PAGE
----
The Community Services League, which serves thousands of people in Eastern Jackson County annually with assistance ranging from food shelves to school supplies to job readiness programs, turns 100 this year.
The group, which has 10 locations in Independence, Blue Springs, Grain Valley and elsewhere, is a reflection of what President and CEO Doug Cowan calls “the community's collective concern for people in need.”
In addition to its day-to-day activities, the group has a busy schedule for its anniversary year. One effort starts this Sunday, with a Harlem Globetrotters game at the Silverstein Eye Centers Arena in Independence.
That's where the group kicks off a “100 Barrels for 100 Days for 100 Years” event. Barrels – perhaps more than 100 if enough organizations sign up, Cowan said – will be set out across the community for donations. Those donations are food from Sunday through Feb. 24, personal hygiene items Feb. 24 to March 24, and school supplies March 24 to April 24. Several businesses and churches have already signed up.
The Community Services League traces its history directly back to Bess Truman. She was in an ecumenical Bible study group that got into a discussion of putting one's faith into action. The result was the Community Welfare League, with a focus on helping children and families in need.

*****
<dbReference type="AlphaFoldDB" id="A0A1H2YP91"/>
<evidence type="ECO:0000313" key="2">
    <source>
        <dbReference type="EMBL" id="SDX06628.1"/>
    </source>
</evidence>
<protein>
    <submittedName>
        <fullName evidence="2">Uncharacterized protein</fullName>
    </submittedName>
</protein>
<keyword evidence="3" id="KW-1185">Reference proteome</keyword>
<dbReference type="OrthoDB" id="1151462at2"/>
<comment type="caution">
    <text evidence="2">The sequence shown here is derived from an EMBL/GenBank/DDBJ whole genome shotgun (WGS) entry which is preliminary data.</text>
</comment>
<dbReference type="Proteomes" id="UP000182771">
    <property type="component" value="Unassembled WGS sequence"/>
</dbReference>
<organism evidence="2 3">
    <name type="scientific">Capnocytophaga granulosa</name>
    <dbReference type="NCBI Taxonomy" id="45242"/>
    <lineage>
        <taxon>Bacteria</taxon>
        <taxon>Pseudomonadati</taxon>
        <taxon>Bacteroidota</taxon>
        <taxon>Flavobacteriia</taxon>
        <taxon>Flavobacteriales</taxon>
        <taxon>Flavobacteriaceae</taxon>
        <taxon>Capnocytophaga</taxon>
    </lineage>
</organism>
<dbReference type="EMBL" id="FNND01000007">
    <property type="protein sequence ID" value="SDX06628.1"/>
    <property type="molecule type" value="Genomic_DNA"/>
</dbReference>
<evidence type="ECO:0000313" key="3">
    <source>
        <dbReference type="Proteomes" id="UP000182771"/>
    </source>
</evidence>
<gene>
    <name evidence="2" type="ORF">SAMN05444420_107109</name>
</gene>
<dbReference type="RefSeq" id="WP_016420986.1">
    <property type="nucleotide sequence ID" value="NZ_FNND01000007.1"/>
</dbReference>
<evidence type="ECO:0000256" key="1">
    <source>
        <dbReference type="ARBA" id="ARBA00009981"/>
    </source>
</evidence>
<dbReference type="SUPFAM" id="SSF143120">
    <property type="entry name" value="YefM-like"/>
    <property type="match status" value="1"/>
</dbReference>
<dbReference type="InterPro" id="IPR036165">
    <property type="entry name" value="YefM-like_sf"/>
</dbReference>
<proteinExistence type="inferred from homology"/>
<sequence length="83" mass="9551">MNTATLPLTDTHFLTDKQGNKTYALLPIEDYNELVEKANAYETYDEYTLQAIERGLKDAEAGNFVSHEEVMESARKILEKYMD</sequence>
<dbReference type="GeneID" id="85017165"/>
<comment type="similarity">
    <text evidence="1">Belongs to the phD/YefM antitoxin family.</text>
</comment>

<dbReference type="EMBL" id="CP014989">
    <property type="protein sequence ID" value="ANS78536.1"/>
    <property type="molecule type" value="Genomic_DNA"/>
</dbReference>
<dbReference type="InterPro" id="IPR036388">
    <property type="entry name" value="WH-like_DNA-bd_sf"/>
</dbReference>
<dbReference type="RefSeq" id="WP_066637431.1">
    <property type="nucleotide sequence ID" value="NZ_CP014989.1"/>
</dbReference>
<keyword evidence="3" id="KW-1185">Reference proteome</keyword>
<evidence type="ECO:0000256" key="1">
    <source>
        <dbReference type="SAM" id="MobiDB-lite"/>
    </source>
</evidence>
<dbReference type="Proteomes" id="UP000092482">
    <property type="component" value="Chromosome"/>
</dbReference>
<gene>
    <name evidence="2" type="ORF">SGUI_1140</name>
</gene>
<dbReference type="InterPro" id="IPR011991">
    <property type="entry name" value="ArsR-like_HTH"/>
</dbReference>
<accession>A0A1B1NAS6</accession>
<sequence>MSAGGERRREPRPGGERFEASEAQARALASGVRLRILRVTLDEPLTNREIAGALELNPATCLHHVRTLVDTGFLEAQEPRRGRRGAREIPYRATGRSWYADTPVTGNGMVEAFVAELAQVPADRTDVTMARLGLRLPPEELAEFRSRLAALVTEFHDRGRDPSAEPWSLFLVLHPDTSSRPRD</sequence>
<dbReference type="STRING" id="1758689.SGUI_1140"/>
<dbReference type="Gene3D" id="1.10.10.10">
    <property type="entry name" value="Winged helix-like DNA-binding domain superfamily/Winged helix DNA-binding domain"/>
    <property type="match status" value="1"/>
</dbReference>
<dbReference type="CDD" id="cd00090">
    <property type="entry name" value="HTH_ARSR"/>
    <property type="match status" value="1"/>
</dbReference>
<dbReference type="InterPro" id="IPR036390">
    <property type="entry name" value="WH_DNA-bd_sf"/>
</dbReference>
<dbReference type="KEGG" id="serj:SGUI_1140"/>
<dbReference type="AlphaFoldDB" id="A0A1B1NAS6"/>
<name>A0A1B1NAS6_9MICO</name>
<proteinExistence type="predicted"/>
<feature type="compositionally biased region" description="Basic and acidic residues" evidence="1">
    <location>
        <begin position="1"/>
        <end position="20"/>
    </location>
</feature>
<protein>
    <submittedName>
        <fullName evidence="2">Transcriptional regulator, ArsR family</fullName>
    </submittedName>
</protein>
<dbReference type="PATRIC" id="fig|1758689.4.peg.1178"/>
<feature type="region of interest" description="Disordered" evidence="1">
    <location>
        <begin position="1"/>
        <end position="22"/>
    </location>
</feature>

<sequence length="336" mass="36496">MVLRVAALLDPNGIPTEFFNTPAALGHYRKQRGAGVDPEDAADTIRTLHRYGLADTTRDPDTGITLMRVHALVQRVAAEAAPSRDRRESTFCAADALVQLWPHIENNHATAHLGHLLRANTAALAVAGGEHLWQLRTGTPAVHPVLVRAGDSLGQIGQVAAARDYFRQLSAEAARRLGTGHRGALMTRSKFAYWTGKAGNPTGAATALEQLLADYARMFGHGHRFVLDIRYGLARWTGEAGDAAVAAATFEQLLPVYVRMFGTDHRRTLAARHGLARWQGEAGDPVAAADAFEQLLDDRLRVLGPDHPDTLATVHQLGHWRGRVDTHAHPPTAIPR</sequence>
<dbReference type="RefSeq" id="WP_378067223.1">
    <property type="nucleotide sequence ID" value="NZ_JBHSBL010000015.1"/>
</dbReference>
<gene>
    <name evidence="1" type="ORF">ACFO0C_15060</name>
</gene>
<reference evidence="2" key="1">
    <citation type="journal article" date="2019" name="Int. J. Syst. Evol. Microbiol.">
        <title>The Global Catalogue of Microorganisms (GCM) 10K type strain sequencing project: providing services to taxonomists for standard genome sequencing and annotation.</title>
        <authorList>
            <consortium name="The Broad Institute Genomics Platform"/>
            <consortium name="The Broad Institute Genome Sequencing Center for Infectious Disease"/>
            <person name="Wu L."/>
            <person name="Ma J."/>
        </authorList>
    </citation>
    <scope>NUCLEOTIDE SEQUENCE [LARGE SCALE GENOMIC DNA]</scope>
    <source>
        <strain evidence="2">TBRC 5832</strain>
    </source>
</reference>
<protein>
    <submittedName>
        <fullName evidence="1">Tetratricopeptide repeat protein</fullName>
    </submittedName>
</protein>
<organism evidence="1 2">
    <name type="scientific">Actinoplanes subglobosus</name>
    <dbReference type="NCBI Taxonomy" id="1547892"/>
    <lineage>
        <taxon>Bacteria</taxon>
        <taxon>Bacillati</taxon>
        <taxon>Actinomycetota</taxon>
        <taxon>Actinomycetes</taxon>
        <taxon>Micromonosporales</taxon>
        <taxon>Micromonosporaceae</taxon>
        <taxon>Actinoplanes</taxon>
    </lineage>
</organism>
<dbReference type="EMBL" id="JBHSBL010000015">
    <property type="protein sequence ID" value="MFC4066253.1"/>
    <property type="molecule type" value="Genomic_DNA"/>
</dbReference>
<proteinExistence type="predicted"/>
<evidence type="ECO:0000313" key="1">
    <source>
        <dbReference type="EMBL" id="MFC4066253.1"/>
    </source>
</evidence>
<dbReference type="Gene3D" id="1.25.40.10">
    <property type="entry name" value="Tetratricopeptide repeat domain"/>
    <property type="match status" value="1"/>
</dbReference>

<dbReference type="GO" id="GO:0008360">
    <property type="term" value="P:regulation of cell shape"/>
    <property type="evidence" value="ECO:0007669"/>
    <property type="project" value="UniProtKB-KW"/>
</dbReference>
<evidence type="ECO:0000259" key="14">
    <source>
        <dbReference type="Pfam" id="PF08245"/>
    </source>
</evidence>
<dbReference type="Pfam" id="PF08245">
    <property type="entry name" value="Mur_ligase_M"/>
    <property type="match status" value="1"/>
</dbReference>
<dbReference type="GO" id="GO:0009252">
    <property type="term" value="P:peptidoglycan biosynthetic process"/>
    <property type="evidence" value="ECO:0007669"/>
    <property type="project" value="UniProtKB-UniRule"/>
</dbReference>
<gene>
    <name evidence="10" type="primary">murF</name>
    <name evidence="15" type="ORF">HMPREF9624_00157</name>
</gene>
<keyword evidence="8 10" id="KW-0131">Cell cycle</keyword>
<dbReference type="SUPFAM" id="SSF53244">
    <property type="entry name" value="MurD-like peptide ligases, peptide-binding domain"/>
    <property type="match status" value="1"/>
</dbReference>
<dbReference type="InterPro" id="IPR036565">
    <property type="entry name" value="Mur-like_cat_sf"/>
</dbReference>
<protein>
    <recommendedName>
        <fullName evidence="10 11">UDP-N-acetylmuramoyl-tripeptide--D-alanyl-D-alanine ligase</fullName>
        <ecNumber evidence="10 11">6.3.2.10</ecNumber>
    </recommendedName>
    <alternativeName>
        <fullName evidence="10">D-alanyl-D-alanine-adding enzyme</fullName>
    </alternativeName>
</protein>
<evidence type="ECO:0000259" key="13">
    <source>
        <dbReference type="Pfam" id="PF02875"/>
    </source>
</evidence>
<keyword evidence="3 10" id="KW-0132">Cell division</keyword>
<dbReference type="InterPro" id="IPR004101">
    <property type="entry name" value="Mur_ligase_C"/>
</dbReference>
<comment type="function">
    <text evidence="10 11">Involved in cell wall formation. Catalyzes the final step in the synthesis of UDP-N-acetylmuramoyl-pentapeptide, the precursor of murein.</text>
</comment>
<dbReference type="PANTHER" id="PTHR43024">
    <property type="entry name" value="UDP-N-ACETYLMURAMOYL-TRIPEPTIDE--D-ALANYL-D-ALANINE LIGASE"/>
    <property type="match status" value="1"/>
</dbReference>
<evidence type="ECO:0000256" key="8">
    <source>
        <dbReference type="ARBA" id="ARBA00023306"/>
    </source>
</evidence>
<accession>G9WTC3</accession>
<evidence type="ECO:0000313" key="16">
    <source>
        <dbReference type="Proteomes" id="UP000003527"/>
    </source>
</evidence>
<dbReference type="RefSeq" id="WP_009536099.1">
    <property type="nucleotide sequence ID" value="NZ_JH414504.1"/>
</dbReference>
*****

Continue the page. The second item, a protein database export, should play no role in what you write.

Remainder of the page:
“She was one of the 22 founding women,” Cowan said.
And she stuck with it for decades.
“She actually stayed very involved right up to until the point that they went to the White House,” Cowan said.
To celebrate that part of the organization's story, it's holding a “Founders' Night at the Museum” on Feb. 26 at the Truman Library in Independence. Some items related to Bess Truman's connection to the Community Services League will be on display. It's from 6 p.m. To 8:30 p.m., and it's $125.
Other 2016 events include the annual Outpouring of Hope gala in April and a centennial gala in November.
To learn more about the Community Services League or to donate, go to www.cslcares.org.
Cowan said the focus isn't really about the Community Services League itself but rather the community that supports it and the fact “that we care so much to help people when they're down.”
He pointed to several other local social service agencies and said, “when we all pitch in, we can do a lot.”
Those who have gotten a helping during a tough time, he said, are changed by it.
“They don't ever forget,” he said.